‘The Solid Life of Sugar Water’ review – Jack Thorne’s disability romance drama dries up on detail

Please note: This review – like the production itself – discusses stillbirths and the grief and trauma associated with this, as well as themes of a sexual nature. Please take care when reading and click off this article if these subjects are triggering to you.


The Solid Life of Sugar Water is a difficult play, and a difficult watch. First there’s the uncomfortably explicit, NSFW descriptions of sex between couple Alice (Katie Erich) and Phil (Adam Fenton), then there’s the sensitive subject of stillbirth and the grief which comes with it. It’s a devastating flush of emotions, yet even in the round of the Orange Tree Theatre, it still feels one-sided in its narrative and perspective.

An echocardiogram (ECG) line runs through the production. It’s scrawled around the parameters of the bed centre stage, and blips away on the captioning display units placed on all four sides of the square set. It goes on to bluntly represent the loss of the baby, as well as the ebbs and flows of Phil and Alice’s relationship – one which is dynamic in its fluctuation from the individual to the collective.

Thorne’s script tracks the internal monologue of both of them, as well as the occasional exchange made out loud. There’s times where they say the same things from different viewpoints, coming closer together and more uniformed in their dialogue before the intimacy gets too close, feels too raw, feels too soon, and they are apart again. The relationship is, like many other aspects of the play, difficult.

Unfortunately, Thorne’s writing is just as frustrating at times. Phil tells us he tends towards excitement, as if that wasn’t made apparent by his unusual musings on “air magic”, making creaking noises to describe sex and sharing bizarre phrases from his Dad and obsessing over how to pronounce ‘ante-partum’ backwards, instead of focussing on the very real and very serious issue experienced by his wife.

Similarly, Alice tells us she thinks she is not a “nice person”, as she rarely talks about herself and instead affectionately rips into Phil for most of the play. She guides us through the first meet and the subsequent dates, talking about the former with insistent, jarring comments about the ‘package’ Phil is posting as the Post Office not being a metaphor. Her character is enigmatic, and I wonder if there is a moment later on where, in one large outburst, we see lines from her which are about herself. Her character is either making a wider, underdeveloped point in her focus on Phil, or it’s just lazy writing in the form of a female character being unable to have a personality outside the relationship.

This criticism is only strengthened by Alice claiming Phil has “slight OCD” over rearranging photos in height order. It isn’t formally confirmed anywhere else in the play (though Phil and Adam are both neurodivergent, and Alice and Katie are Deaf) but presenting Obsessive Compulsive Disorder through the tired trope of wanting to keep everything organised is exhausting and disappointing, not least when Thorne is famed for championing disability and diversity in his work.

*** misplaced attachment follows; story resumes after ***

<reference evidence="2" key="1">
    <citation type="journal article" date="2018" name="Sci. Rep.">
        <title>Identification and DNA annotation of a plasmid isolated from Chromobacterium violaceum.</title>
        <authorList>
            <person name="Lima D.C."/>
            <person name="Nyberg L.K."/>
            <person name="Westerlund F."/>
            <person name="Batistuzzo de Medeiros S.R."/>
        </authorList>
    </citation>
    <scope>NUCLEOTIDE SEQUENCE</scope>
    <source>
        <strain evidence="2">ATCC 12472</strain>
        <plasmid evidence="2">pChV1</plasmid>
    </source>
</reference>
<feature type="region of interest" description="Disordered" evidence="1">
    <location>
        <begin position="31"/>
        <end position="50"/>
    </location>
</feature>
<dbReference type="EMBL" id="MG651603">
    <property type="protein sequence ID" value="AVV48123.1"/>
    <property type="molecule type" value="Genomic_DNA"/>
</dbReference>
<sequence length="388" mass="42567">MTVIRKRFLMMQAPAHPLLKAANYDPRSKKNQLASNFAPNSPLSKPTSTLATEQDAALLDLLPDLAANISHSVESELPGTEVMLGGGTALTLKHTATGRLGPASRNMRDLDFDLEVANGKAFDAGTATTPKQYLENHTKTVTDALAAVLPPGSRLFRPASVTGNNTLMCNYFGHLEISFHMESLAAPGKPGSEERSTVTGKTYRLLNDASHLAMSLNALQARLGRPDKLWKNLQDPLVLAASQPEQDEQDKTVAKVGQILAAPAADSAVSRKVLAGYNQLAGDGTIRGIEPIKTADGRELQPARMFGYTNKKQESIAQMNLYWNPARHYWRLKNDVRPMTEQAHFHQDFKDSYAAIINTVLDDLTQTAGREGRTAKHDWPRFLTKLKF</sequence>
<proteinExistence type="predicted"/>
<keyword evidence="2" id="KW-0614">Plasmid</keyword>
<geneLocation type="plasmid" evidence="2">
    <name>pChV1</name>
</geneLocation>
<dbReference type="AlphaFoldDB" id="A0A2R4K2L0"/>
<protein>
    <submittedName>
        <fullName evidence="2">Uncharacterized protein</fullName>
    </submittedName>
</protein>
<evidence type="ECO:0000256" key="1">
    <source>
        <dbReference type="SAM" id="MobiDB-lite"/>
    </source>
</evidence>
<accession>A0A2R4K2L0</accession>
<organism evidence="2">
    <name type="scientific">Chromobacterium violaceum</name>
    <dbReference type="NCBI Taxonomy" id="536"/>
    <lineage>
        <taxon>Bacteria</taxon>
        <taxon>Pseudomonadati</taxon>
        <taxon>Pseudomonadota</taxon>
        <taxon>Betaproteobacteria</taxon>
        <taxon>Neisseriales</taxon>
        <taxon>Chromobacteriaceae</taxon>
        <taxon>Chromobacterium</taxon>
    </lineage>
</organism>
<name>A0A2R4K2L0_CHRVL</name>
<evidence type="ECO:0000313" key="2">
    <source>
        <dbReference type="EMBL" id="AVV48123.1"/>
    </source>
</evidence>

With that being said, actors Erich and Fenton alongside 2022 JMK Award-winning director India Lown-Collins offer a commendable take on the work. Pillows and bedsheets become phallic symbols and imagery for sexual intercourse. After a large portion of the play talking about the other character, Erich gives a powerful, striking performance as Alice in the devastating final scenes, signing her frustrations and then detailing the pain of labour while Fenton’s Phil, contrastingly, explains the joy of sex with emphatic enthusiasm. In this moment, they could not be further apart – the opposites which attracted them to each other now potentially being more repulsive in nature.

With a gentle reframing by Lown-Collins, an additional, aching tragedy could come to the fore here. As we see the fracturing of a relationship following the awful loss of the couple’s baby, there’s hints of animosity displayed towards Phil from an Alice who has never had the chance to express herself, almost always describing emotions and situations through the lens of her partner. A sharp realisation of that from Alice in the final scenes – laying on the bed which has been ripped, moulded, stained and more over the past hour and 45 minutes – could have produced a more powerful, and curiously ambiguous conclusion.

Is it really love that Alice and Phil feel towards one another? A final glance from the latter suggests we can’t say for certain, and that’s as intriguing as it is annoying when it feels like we don’t know much about Alice to even attempt to answer that question. A lot is left unsaid in The Solid Life of Sugar Water and at times, that isn’t really a good thing.

The Solid Life of Sugar Water is now playing at the Orange Tree Theatre until 12 November.

Every performance will include creative captions, while British Sign Language (BSL) interpreted performances will take place on 10 and 12 November.

Audio described performances are scheduled for 26 October, 1 November, 5 November and 10 November.

Relaxed performances will take place on 3 and 8 November, with socially distanced performances running on 1 and 8 November.

Production Images: Ellie Kurttz.

Disclaimer: I was invited to watch ‘The Solid Life of Sugar Water’ for free in exchange for a review of the performance as a member of the press. I did not receive payment for this article and all opinions stated above are honest and my own.

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